Today was my day to go to the grocery store - always a stressful endeavor these days. I went right when they opened to get it over with and most everyone in the house was still sleeping.
I came home feeling like a walking germ, trying to navigate a kitchen full of new groceries needing to be sanitized without touching anything with my potentially infected hands. It didn’t take long (like thirty seconds) before being accosted by the bobbing heads of teenagers wanting me to referee their argument over the laptop. A twelve year old, sitting at the table, faced with erasing his entire map because he had misread the directions, rounded out the scene. The exchange student was upstairs, wisely keeping out of the way.
Can I just wash my hands, please? Before I dive into the fray?
So, I washed my hands. And then I asked my fifteen year old to stop tossing yet-to-be-wiped-down boxes of tea in the air. Apparently, he and his sister had come to some agreement while I was washing and singing happy birthday on who would be using the laptop when - at least for the morning. Great. Except now he felt like he had nothing to do. Well, figure it out. (that’s all I had to offer)
Moving on to the twelve year old who was languidly erasing in his main lesson book… Do you want a suggestion? Not really. Back to wiping down groceries before putting them away...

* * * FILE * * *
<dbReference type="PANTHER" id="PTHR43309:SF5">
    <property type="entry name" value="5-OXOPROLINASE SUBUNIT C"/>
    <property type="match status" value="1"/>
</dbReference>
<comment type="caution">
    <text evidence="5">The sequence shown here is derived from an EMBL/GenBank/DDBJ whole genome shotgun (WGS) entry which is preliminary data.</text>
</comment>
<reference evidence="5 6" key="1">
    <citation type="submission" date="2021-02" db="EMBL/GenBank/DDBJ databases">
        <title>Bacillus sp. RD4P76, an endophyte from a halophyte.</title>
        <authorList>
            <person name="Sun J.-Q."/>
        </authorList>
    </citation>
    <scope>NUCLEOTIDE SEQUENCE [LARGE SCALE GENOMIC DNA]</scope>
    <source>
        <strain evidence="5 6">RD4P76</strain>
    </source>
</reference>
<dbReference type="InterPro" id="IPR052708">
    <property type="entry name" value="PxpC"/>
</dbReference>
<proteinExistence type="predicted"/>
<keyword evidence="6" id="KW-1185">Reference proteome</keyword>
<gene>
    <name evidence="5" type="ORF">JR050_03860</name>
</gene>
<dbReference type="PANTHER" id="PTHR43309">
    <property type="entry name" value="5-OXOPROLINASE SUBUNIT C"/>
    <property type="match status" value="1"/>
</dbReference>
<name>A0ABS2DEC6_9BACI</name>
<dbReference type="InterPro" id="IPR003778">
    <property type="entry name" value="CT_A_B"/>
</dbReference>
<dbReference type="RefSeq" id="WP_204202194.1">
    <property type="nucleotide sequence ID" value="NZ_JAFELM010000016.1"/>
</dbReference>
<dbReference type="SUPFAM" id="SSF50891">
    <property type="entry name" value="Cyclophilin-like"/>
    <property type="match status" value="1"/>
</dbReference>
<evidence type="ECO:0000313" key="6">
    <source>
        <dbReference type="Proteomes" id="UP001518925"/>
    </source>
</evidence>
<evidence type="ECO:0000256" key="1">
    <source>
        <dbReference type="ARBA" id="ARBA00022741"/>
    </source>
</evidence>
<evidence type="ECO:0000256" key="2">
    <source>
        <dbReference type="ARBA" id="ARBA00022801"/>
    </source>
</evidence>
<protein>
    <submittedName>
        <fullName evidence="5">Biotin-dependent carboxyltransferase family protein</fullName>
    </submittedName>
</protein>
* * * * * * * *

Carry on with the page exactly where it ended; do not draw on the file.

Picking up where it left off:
This is our new normal. And I notice myself constantly evaluating how we are doing. Are we succeeding at this? Finding the silver linings? Using our time to connect with each other and embrace an at-home lifestyle?
The problem is it is not a yes or no. It’s not an exam to be passed or failed. There’s not an arrival point named “success.” It’s more like a dance or a story unfolding. There are going to be high points and low points, difficult moments and touching moments. Just like there always have been.
When I can let go of my evaluator’s clipboard, I notice the pinch in my shoulders start to go away, the breath I am holding let out fully. Some ease floats in, and I can breathe more deeply. Breathing helps me access compassion, and I realize it’s all okay in this moment.
And that’s all we have - this moment. So, I’m going to enjoy it. I’m going to listen to my daughter playing piano downstairs and let the music wash over me. It’s easy to access “it’s all okay” when I hear her play.
When “it’s all okay” - I can rest in being with what is. I don’t have to fake it or fix it; I don’t have to keep score or keep smiling. I can acknowledge, “yes, this is hard.”
I can search out my twelve year old who is so generous with his hugs and give him one, just because. Just because every day is a good day, even when it is hard.
In what ways might you be holding that evaluator's clipboard? What is the impact of that? What do you want to invite more of in this moment?
Jessica Curtis is a professional life coach who helps people cultivate intention and live from a place of meaning and authenticity. If you think you could benefit from working with Jessica or want to invite her to work with your group, reach out to start a conversation.